Connecticut police have arrested a man that stole more than $15,000 in crypto in a mobile phone theft. A report unveiled this news on September 2, noting that the man mistakenly gave out his identity. Per the report, he accidentally sent an apology email to the detective heading the case.
This news comes after a Connecticut resident notified the police that his phone had been stolen in April.
Detailing how the theft took place, the Connecticut police said,
The victim reported that while traveling in California his cellular phone had been stolen in an airport. A few hours after the theft of his phone, he became aware that $15,472.31 had been transferred out of his Coinbase account; an application in which crypto-currency is managed
An Apologetic Thief
After months of probing the case, the police discovered that the thief was Darren Carter, a 29-year-old New Jersey citizen. According to the police, Carter converted the funds he had stolen into US Dollars. He then sent this amount to his PayPal address. After a while, he decided to apologize to the victim via an email. However, he mistakenly sent the apology to the detective heading the case.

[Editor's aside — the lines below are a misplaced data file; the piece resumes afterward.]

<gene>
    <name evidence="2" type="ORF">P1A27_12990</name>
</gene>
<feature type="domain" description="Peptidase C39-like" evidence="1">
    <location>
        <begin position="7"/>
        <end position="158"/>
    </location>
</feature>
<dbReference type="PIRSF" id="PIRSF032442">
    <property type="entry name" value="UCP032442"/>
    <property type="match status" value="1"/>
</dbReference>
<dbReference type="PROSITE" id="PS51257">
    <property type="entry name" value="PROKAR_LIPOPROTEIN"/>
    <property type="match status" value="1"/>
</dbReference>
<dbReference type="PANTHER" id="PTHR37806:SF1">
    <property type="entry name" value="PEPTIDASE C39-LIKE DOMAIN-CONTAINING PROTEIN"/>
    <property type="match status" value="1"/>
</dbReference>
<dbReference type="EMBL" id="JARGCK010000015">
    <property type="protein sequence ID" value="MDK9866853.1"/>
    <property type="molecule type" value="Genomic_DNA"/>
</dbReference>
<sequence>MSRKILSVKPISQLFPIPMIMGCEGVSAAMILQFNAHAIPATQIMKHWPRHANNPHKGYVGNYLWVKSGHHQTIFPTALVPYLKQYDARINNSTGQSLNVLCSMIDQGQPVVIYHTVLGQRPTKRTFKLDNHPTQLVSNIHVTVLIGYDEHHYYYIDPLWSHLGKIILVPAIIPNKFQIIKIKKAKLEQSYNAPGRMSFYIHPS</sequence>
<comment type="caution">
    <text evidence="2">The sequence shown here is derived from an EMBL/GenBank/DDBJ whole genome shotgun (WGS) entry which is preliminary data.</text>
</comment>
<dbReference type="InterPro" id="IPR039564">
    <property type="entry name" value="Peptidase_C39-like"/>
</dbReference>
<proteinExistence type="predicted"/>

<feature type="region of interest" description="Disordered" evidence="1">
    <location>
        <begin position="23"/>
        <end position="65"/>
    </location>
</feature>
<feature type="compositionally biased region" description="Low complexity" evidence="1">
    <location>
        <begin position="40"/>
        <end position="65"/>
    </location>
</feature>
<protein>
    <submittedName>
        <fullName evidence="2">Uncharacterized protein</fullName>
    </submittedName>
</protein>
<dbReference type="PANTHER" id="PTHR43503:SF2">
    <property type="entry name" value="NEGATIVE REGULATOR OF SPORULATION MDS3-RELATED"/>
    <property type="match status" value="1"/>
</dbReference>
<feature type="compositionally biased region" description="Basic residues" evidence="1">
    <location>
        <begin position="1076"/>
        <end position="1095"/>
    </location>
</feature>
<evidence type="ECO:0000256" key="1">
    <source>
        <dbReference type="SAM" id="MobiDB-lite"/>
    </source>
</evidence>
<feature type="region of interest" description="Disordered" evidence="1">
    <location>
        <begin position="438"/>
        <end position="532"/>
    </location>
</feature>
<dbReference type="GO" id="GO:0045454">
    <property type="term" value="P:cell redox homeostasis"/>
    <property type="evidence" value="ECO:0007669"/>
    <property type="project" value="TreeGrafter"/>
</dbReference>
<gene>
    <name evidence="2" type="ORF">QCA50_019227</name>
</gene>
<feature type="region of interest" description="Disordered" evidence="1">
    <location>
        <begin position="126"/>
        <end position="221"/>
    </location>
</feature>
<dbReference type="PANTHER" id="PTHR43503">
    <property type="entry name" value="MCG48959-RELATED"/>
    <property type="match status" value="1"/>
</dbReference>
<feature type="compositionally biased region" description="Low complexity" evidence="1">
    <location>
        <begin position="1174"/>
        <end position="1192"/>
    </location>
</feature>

With this information, the police tracked Carter down to arrest him on charges of identity theft. To their surprise, they discovered that he was already serving time in the Salem County jail for unrelated charges. They extradited him to Connecticut, where he was unable to post a $150,000 cash bail. Apart from arresting a thief, the police managed to recover the stolen funds and returned them to the victim.
Crypto Crimes Continue Surging
This news comes after Katherine Nguyen, an Australian citizen pled guilty to stealing $450,000 worth of XRP. She reportedly stole these funds from a man with the same last name in January last year. Her arrest came 10 months after she stole the XRP tokens.
This summer, authorities arrested a former Microsoft employee for plotting to steal $10 million worth of crypto. His scheme had run for seven months before his activities came to light. In this period, he had transferred more than $2.8 million into his bank accounts. His theft involved stealing redeemable crypto gift cards and reselling them for a profit on the web.
According to Ciphertrace, a security firm, cybercriminals have made $4.3 billion from crypto thefts this year. The firm noted that hackers stole more than $124 million from attacking crypto exchanges in the first quarter of this year.
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